“Bivouac” : a short stay, usually overnight, often with minimum equipment. This Webster dictionary entry defines my favorite sleeping alternative to my assigned room on station. Rather than a comfy bed in a carpeted, heated room one floor up from the dining room and two floors up from the lab, on nice nights I elect to sleep outside. I enjoy nature directly rather than from my indoor perch overlooking the harbor.
My outdoor room is a short walk up the road from the station buildings, followed by a brief clamber over rocks. A plywood floor suspended over boulders nestled behind a rock wall on the station side defines this room. Soon I know my landlord, aka Mother Nature, will provide snow white wall-to-boulders carpeting that will not need vacuuming, just a little shoveling. In keeping with the minimalism of bivouacking, this room is furnished with a pallet resting up against the rock wall serving as my recliner and a bivy sac – a tent for one person that essentially encases my warm bag and two insulating camp pads. There is a little space inside left to stash my jacket and boots. Simple.
Once cozied in my red/black bivy and glacier blue sleeping bag I can prop up against my recliner and watch the day close, as dusk obscures the distant peninsular Humphries Heights. Nearby winged tenants entertain me with aerial displays and caw each other good night. A flat rock across the inlet is a popular bivouac for seals that haul out for a short rest, relying simply on their blubber for warmth.
Last week the station was treated to a glorious orangey-red sunset. At right is a view of the sunset from my indoor room with the station flagpole in the foreground. That day the station had a visit from a yacht and as is custom, we flew the flag of our visitors’ home. Can you guess where are new mates are from??
On this night, many folks gathered in the ‘crows nest’ atop the station’s back building to absorb the last of a rare sunny day and its picturesque finale. Do you see Ruth up there? Notice how the windows of the building in the photo at right reflect the sunset. Notice too the rising full moon and the pastel hues the glacier are reflecting back. Whew! What a spectacular night!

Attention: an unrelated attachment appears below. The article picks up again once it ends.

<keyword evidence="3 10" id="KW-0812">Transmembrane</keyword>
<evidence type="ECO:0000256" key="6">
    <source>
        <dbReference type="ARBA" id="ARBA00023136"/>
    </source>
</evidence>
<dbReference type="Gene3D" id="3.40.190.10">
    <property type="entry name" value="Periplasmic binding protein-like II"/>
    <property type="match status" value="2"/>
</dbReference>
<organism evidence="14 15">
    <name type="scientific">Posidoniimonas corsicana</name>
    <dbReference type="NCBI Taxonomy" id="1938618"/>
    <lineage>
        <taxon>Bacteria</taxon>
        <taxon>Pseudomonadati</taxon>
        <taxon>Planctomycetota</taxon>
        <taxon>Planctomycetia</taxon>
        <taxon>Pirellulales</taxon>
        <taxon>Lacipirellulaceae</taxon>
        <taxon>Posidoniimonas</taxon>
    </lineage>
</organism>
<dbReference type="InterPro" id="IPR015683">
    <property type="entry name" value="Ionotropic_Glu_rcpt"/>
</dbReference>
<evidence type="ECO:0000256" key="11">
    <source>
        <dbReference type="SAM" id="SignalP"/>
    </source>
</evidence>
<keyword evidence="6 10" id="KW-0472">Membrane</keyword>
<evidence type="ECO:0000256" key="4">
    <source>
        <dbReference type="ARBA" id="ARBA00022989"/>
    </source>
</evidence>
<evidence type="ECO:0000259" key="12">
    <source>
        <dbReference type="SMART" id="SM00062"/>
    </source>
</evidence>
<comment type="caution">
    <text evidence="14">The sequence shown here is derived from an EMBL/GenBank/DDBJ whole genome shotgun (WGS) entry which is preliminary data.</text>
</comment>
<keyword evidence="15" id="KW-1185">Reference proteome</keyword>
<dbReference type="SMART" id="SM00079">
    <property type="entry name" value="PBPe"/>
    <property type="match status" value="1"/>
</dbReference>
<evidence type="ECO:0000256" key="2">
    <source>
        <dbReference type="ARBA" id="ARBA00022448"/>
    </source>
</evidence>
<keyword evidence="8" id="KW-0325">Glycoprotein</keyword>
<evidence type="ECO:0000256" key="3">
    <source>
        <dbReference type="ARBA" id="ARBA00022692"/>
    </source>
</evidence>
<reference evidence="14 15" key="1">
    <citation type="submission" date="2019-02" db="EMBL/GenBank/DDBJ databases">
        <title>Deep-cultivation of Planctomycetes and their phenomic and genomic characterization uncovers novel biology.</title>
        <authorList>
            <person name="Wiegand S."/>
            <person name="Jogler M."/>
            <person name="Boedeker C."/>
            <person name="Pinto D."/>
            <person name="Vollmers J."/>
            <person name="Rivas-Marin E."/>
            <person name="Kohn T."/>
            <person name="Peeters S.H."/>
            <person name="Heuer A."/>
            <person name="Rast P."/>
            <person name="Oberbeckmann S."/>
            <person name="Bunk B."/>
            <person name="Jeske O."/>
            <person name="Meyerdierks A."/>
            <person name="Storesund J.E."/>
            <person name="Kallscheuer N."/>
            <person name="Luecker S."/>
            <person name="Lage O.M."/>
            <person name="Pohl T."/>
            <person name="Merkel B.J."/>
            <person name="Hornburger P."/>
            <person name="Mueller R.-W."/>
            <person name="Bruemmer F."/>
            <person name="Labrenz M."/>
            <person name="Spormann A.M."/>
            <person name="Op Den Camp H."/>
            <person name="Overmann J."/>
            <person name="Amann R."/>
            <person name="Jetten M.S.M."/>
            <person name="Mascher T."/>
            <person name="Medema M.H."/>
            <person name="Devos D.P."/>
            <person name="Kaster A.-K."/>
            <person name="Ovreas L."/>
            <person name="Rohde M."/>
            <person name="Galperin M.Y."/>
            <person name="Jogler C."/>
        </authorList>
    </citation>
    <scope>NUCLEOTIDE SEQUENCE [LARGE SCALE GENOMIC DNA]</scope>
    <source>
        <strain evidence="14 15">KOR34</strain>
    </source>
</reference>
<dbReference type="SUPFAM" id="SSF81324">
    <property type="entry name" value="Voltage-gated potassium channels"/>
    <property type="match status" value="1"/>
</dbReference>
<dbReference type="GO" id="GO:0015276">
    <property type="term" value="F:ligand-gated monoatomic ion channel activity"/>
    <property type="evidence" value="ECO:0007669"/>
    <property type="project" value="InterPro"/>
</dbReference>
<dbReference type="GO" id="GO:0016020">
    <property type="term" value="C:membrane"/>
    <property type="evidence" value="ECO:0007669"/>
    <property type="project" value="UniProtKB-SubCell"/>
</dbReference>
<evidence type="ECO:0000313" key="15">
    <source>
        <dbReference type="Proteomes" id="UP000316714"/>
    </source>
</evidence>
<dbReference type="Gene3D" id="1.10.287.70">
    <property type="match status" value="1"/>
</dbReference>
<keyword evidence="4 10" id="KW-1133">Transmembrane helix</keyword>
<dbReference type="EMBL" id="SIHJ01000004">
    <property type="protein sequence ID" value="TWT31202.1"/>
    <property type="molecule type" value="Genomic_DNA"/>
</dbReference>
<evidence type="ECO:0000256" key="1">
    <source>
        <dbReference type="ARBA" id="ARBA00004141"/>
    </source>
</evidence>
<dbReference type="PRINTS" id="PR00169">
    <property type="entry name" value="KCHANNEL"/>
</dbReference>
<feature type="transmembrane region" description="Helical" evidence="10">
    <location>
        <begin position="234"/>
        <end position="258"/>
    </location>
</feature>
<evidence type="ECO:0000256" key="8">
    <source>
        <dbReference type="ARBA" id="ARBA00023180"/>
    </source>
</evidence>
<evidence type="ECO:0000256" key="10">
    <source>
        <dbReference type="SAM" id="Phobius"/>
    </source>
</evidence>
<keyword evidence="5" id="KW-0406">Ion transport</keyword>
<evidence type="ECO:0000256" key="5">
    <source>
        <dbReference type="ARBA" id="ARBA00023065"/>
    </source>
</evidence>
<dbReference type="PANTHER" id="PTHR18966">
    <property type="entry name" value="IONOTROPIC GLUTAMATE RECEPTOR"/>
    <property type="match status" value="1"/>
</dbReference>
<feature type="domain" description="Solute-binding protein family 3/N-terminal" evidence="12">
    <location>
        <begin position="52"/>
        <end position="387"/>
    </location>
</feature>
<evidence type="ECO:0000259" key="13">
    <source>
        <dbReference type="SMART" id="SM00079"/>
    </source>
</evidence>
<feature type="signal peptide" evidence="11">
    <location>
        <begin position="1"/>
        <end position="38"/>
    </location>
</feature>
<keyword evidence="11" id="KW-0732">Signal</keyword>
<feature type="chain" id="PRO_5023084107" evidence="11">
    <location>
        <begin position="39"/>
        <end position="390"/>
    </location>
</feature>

How could I not venture out on such a calm night! After a brief recline, I scooted down horizontal on the platform. Snuggling into bed I zipped up my bag to my neck and the bivy most of the way, leaving my face exposed so I can star gaze. Pillow puffed clouds had drifted in covering most of the sky.
The four stars I most wanted to see were playing hide and seek. Finally, all were in view at once – my first (overdue!) sighting of the Southern Cross this year. Usually, I make the initial sighting of this special southern hemisphere constellation in Santiago or Punta Arenas Chile. It was cloudy during my travel in Chile, now I sadly think Chile is in chaos in the aftermath of the earthquake. By choice, I am sleeping outside. I wonder how many in Chile are doing so because they have no other choice. I vow to follow-up on a message a longtime Palmer family member sent urging donations of help to our southern friends through an Oregon based agency Mercy Corps or the American Red Cross.
I allowed myself to drift asleep to the sounds of white noise Antarctica: Hero Inlet lapping on the rocks just below my room, the snap, crackle and pop of floating ice chunks, the occasional rumbles of the glacier up inlet, the flit-flit of bird wings and elephant seals grunting and snoring. Ahh – polar pastoral. Hours later, a brightening eastern sky and pink light re-exposing the majesty of Humphries Heights heralds a new day. Stretching up and unzipping out of my warm bed, I look forward to the adventures to come before I return to this simple room.